Bob wrestling with the WC door
Bob wrestling with the WC door

A good team of volunteers tackled various Rolling Stock Group jobs on Wednesday 4th August. The Wenhaston station WC, worked on by Keith, Bob and James, has had its hinges eased, its lock and handles fitted, the trapped bolts for the step completed, and the T&G taken off the corners ready for transport. I imagine you will ask – why put the T&G on and paint it, and then remove it again? The answer is that we need access to the nuts and bolts that fix the sides together, but also needed to cut the T&G to size – simple, really! Meanwhile, John H went to Wangford to fetch diesel fuel for the Motor Rail (it seems more than bizarre that Southwold, with its thousands of cars in summer, has no local provision for fuelling them). Ken continued to put back parts of the Deutz engine, and, with a couple of trifles like the air cooler and alternator to do, the “top half” of the locomotive is well on towards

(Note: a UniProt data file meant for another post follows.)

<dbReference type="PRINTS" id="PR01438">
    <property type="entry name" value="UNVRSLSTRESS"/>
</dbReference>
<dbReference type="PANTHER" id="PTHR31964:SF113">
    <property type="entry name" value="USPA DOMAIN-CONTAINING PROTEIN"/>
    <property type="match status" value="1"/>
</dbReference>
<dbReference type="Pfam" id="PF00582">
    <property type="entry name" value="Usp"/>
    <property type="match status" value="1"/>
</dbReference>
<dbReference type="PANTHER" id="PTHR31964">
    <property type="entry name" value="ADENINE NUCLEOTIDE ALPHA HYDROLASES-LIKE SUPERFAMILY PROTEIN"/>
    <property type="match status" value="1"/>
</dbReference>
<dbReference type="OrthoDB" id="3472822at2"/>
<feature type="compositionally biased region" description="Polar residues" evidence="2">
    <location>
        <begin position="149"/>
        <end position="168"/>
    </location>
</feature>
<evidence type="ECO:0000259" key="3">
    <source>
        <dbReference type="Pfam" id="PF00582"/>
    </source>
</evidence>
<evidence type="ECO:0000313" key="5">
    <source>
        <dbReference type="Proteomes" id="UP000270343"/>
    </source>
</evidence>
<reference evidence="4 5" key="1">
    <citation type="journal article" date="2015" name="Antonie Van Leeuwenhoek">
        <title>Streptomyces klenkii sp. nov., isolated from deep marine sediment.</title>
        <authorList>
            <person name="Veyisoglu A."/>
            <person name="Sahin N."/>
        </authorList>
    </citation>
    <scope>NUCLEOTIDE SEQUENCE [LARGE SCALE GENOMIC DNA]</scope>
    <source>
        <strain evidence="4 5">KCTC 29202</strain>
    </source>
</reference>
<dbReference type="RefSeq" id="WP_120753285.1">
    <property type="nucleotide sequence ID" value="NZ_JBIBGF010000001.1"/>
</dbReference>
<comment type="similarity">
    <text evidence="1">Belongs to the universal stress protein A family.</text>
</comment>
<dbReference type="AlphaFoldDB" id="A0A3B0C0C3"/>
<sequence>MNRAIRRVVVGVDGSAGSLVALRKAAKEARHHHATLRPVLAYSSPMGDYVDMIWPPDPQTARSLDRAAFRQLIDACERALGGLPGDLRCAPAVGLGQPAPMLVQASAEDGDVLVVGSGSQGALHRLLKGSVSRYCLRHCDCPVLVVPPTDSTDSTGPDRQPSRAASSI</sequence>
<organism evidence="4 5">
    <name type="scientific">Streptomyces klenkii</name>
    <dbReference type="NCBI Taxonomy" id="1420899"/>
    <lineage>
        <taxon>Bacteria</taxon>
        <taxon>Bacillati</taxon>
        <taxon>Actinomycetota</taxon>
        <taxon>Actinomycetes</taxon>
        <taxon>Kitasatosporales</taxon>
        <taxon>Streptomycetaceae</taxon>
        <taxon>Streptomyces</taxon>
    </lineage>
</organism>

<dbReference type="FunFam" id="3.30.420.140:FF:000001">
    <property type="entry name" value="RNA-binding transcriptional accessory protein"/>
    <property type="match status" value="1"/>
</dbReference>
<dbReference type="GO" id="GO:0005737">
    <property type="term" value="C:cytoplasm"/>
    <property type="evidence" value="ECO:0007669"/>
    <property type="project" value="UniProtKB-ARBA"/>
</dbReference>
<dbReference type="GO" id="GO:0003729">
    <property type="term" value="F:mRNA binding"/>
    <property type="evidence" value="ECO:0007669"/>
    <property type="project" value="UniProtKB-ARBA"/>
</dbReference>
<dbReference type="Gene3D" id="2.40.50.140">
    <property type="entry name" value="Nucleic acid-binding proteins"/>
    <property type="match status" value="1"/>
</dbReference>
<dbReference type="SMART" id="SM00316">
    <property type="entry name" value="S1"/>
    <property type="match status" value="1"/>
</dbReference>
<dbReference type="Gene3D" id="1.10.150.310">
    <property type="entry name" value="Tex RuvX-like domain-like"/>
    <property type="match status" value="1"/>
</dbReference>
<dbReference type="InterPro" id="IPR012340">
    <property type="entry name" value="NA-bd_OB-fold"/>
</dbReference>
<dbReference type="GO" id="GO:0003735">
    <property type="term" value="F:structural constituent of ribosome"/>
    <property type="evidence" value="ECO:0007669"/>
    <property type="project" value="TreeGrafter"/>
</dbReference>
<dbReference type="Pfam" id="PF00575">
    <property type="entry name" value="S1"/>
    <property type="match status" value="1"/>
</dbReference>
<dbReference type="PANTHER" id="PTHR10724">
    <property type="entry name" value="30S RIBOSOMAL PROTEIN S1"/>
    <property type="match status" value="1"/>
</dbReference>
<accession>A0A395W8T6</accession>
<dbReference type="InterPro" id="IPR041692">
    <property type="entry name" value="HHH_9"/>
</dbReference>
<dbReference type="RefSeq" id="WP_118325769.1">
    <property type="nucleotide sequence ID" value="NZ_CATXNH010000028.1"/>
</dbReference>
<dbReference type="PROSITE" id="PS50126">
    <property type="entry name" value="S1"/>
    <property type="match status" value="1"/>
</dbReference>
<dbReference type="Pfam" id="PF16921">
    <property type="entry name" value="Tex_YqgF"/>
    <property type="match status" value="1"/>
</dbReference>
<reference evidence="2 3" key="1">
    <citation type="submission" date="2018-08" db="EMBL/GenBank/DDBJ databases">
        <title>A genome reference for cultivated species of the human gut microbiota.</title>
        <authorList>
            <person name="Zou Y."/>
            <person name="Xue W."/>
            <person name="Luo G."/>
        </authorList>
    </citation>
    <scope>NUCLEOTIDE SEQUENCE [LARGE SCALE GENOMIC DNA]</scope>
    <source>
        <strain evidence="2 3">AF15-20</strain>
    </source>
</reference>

Ken working on the Deutz Engine - most of this bright yellow apparatus will be invisible under the (GER blue) bonnet
Ken working on the Deutz Engine – most of this bright yellow apparatus will be invisible under the (GER blue) bonnet

completion. Chris and Linda went off to an as-yet-undisclosed site, to survey it for a possible new SRT workshop facility. James, as usual, made large quantities of tea, got in everyone’s way, and then (mercifully) got stuck in to the stabilisation of some of our more obscure SR artefacts: two point rodding stools on parts of original sleepers (given to the Trust by the EATM), and the heavily-rusted remnants of the water tank filler cap housing from either “Blyth” or “Halesworth”. This has now been treated with Fe123 Rustbuster, twice, and should deteriorate no more. The Wenhaston Millennium station sign has also been de-rusted with the same chemical (it’s based on phosphoric acid, and does a really good

    If you stare at it for long enough, it'll go right!
If you stare at it for long enough, it’ll go right!

job on stopping rust in its tracks, as well as on providing a good substrate for painting), and red-oxide primed, ready for re-painting.

Leave a Reply